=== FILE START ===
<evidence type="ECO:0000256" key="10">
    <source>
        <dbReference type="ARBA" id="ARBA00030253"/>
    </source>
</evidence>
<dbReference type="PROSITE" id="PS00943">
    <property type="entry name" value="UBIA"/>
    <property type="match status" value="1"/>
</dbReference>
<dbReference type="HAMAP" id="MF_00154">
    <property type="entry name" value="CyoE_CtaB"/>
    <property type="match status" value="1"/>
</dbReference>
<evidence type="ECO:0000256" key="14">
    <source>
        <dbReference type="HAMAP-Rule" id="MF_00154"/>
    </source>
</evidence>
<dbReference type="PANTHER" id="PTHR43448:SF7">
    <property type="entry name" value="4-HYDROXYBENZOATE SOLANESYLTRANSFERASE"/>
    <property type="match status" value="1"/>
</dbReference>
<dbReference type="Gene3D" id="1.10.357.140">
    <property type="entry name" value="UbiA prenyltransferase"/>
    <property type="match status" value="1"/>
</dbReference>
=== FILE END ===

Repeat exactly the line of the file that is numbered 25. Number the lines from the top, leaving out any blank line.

    <property type="match status" value="1"/>